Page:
Wall Street dropped on Thursday, weighed down by Apple as well as selling in Wells Fargo, Citigroup and other major banks as investors worried about the health of Deutsche Bank.
Wall Street moved higher on Wednesday after an OPEC agreement to limit crude output fueled a rally in oil and more than offset nervousness about a tight race for the U.S. presidency.
Wall Street retreated on Friday as lower oil prices weighed on energy shares and Facebook and Apple declined, but major indexes still posted gains for the week.
U.S. stocks marched higher on Thursday, with the Nasdaq hitting a record intraday high, as investors cheered the Federal Reserve's decision to not raise interest rates.
Wall Street gained on Wednesday after the U.S. Federal Reserve's decision to leave interest rates unchanged.
It is a South American nation in crisis: Businesses are closing, food prices are soaring and hospitals are running out of basic supplies such as paper towels and bandages.
Wall Street ended little changed on Tuesday as healthcare gains countered declines in energy shares, a day before highly anticipated outcomes of monetary policy meetings in the United States and Japan.
U.S. stocks were lower Friday afternoon as Deutsche Bank's mammoth $14 billion fine weighed on financial stocks, especially on the big Wall Street banks.
U.S. stocks rose after a recent spate of losses triggered by investors' re-evaluation of global central-bank policy.
Asian shares mostly sagged Wednesday, although oil prices regained overnight drops, amid the possibility of a weaker global economy and guess work about the U.S. Federal Reserve's plans for interest rates.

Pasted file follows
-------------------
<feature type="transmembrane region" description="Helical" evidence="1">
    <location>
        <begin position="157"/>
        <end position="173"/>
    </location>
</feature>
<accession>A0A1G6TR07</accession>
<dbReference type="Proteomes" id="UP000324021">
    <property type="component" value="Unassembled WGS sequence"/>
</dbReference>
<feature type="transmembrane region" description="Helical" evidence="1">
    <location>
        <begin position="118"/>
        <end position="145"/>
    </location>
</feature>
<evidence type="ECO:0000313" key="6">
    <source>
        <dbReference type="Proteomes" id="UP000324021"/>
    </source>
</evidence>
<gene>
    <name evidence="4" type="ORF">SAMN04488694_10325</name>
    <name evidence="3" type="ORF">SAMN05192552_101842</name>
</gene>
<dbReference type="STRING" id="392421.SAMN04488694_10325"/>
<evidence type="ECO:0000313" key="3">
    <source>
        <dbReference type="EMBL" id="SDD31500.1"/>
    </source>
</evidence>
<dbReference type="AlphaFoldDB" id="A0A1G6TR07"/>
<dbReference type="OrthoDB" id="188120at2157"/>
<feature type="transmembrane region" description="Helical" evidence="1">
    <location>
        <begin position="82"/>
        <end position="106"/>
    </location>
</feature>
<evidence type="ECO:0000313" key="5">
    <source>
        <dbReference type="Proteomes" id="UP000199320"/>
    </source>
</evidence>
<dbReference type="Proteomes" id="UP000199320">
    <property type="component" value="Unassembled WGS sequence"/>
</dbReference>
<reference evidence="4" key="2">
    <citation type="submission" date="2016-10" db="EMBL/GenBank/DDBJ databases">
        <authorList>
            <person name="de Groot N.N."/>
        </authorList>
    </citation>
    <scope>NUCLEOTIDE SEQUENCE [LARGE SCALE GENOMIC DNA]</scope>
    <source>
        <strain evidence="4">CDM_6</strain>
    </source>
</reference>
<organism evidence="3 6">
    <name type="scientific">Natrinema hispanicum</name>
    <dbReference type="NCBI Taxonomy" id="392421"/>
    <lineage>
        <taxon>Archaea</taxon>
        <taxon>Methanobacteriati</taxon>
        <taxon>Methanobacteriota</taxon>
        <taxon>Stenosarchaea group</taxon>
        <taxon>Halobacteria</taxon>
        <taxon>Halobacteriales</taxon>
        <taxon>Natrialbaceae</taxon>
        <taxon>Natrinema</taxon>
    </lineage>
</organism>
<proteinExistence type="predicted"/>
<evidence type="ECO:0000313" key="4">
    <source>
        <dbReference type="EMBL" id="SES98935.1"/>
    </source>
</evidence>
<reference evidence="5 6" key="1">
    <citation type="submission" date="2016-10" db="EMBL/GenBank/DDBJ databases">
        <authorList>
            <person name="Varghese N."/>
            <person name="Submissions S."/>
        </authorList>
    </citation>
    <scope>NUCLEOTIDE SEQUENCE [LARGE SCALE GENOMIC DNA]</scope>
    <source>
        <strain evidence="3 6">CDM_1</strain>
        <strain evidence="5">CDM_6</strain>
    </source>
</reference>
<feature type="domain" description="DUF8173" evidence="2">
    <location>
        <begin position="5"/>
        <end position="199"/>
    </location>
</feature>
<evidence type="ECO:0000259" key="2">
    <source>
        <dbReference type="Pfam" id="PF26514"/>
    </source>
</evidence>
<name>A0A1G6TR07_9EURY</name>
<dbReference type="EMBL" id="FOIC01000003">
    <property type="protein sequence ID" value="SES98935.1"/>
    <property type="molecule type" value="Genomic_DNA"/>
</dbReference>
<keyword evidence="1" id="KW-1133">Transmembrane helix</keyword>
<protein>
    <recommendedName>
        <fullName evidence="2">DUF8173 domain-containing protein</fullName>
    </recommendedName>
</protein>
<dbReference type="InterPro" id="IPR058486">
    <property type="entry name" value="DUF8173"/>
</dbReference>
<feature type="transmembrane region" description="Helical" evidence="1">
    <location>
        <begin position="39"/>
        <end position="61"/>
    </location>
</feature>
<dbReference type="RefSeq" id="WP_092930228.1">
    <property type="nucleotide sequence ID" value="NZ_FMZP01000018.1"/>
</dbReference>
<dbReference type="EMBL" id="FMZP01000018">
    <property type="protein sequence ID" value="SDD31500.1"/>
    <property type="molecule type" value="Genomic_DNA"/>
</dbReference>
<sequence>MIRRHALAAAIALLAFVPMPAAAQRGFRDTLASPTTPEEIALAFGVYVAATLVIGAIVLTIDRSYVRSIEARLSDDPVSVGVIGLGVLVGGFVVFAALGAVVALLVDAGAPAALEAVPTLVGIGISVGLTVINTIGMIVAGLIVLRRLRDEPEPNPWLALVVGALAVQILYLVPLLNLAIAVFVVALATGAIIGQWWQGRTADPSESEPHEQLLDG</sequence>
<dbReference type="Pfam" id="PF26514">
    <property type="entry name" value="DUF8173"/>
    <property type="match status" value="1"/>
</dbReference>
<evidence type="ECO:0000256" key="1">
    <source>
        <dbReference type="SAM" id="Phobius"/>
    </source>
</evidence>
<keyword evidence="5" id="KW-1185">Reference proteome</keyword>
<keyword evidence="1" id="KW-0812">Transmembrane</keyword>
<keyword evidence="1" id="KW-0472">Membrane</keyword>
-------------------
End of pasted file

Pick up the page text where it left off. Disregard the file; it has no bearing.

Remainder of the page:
Wall Street is on a wild ride dipping an additional 200 plus points today.
U.S. stocks fell more than 1 percent on Tuesday, with energy stocks hit by lower oil prices and financials dropping on diminished prospects of a near-term rate hike.
Official figures show that inflation in Britain held steady at 0.6 percent in the year to August as cheaper prices for food and non-alcoholic drinks helped to offset an increase in transport costs and restaurant and hotel bills.
U.S. stock indexes were higher on Monday after Federal Reserve Board Governor Lael Brainard stuck to her dovish stance on interest rates, saying the central bank must be cautious in removing monetary stimulus too quickly.
Vining Sparks banking analyst Marty Mosby discusses the steep selloff on Wall Street Friday, and what the Fed is likely to do come September.
Stocks dropped sharply Friday and traded near session lows following hawkish comments from Federal Reserve officials and a slump in oil prices hit energy shares.
Tech shares dragged down U.S. stocks Thursday, while global markets largely shook off inaction by the European Central Bank.
Wall Street edged lower on Wednesday after two Federal Reserve officials hinted at an interest rate hike as soon as this month.
U.S. stocks Tuesday traded tepidly higher, after wavering between small gains and losses, as investors digested a weak services-sector report, which might stay the Federal Reserve's hand as it considers raising interest rates.
Asian shares were mixed in quiet trading on Tuesday after U.S. markets were closed for the Labor Day holiday.